A politically connected ship repair company has finally succeeded in a years-long lobbying campaign to get lawmakers to sweeten a special tax credit to subsidize the company’s relocation from state-owned waterfront land to make way for a new container terminal.
Lawmakers first approved a less generous version of the tax credit in 2014 for the tenants, including Pacific Shipyards International and its affiliated company Navatek Ltd., which must relocate from the former Kapalama Military Reservation.
This year lawmakers voted to expand that tax credit, prompting criticism from House members including state Rep. Marcus Oshiro, who maintains the measure may amount to unconstitutional special-interest legislation. The tax credit appears to be crafted to benefit “a very limited” number of individuals and businesses, he said.
The tax credit is “the epitome of excellent lobbying by their consultant,” Oshiro said. “I mean, let’s call a spade a spade. They were able to deliver for their client at the expense of the general public.”
The state Department of Taxation calculates that House Bill 591 would give tenants at the former Kapalama Military Reservation, including Pacific Shipyards, as much as $7.5 million in tax credits over three years to help them relocate their businesses. That bill is now pending before Gov. David Ige.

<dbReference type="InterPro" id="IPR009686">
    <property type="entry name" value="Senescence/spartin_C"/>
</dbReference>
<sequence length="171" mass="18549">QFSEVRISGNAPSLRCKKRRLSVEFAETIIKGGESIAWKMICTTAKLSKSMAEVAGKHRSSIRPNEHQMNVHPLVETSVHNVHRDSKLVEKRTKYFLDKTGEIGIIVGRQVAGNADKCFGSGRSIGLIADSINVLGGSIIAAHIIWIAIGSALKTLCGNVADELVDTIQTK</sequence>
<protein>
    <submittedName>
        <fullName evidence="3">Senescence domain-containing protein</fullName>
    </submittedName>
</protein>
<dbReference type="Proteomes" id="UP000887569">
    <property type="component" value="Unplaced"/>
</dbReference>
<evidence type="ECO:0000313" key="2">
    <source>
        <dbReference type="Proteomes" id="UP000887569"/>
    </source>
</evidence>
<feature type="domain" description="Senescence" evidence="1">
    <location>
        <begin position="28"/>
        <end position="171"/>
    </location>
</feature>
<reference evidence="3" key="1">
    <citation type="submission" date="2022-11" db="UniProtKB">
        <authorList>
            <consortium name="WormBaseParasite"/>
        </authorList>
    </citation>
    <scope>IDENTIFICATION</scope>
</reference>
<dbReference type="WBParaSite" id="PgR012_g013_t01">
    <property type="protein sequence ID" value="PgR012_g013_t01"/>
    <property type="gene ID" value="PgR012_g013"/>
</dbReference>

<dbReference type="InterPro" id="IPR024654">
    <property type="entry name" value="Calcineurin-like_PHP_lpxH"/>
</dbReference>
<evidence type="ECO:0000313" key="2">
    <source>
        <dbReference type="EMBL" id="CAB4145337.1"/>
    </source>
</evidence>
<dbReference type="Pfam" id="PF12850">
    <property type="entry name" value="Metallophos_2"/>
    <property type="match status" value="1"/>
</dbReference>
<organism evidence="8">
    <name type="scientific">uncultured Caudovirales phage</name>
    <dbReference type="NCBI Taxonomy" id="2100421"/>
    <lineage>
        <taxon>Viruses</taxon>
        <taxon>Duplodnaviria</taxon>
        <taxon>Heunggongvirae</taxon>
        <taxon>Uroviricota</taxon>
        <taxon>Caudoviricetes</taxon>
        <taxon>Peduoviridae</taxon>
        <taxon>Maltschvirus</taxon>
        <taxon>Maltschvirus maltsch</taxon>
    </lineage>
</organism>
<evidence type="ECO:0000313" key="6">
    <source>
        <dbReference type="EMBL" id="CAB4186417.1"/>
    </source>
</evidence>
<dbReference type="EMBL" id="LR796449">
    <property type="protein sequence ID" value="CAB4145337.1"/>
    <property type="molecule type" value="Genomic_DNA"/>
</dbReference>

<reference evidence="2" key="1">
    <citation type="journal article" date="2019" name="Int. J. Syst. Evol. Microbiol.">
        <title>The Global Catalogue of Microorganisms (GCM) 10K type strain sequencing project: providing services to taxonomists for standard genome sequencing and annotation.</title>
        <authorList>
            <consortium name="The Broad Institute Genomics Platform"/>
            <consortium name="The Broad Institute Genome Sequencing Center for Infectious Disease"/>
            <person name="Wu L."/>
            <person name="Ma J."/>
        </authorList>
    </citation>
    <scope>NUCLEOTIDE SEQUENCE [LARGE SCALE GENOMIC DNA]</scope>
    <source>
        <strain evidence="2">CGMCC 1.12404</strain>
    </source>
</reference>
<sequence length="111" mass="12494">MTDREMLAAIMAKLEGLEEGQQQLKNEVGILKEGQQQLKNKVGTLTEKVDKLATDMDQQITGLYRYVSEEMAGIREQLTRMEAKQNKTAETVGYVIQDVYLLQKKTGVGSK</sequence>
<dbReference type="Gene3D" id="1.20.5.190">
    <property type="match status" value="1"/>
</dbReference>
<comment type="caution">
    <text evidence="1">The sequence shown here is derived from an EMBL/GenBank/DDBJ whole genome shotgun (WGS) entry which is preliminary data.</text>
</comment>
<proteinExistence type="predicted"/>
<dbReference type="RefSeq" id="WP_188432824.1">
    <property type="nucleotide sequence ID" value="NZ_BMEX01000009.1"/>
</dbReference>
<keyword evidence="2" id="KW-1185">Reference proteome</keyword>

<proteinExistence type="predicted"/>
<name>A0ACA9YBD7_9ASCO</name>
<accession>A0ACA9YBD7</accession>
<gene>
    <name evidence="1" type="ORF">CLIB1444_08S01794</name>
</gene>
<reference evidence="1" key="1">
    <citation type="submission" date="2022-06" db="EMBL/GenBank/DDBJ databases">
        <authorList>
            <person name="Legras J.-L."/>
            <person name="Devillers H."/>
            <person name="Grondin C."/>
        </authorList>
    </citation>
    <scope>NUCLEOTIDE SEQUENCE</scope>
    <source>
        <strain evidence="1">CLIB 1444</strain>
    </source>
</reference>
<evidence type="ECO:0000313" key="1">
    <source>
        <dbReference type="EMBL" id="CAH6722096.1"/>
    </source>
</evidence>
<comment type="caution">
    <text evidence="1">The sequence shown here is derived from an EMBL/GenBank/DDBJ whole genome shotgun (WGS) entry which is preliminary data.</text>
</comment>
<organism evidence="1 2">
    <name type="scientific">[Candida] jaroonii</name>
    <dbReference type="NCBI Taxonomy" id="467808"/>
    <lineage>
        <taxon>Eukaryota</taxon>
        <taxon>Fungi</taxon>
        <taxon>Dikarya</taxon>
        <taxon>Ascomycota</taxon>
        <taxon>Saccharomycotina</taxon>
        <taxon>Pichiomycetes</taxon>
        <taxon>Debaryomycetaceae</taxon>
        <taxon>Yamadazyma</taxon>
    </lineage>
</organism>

A spokeswoman said Saturday that Ige does not plan to veto the measure. He is still undecided on whether he will sign the bill or allow it to become law without his signature, she said.
Officers and employees of Pacific Shipbuilders and its family of affiliated companies have been very generous campaign contributors in recent years, donating more than $120,000 to an array of state lawmakers and two governors since 2009, according to state campaign spending records.
State Rep. Isaac Choy, another longtime critic of the tax credit, pointed out the Pacific Shipyards family of companies has also benefited from lawmakers’ generosity in other ways.
In addition to the tax bills approved by lawmakers this year and in 2014, the state Legislature awarded Navatek Ltd. and Navatek Boat Builders more than $1.25 million in grants in aid in fiscal years 2014 and 2015. Lawmakers normally award those grants to nonprofit organizations, but in this case the Legislature opted to make the awards to the for-profit Navatek businesses.
“Pretty good, huh?” said Choy. “I guess you pay to play.”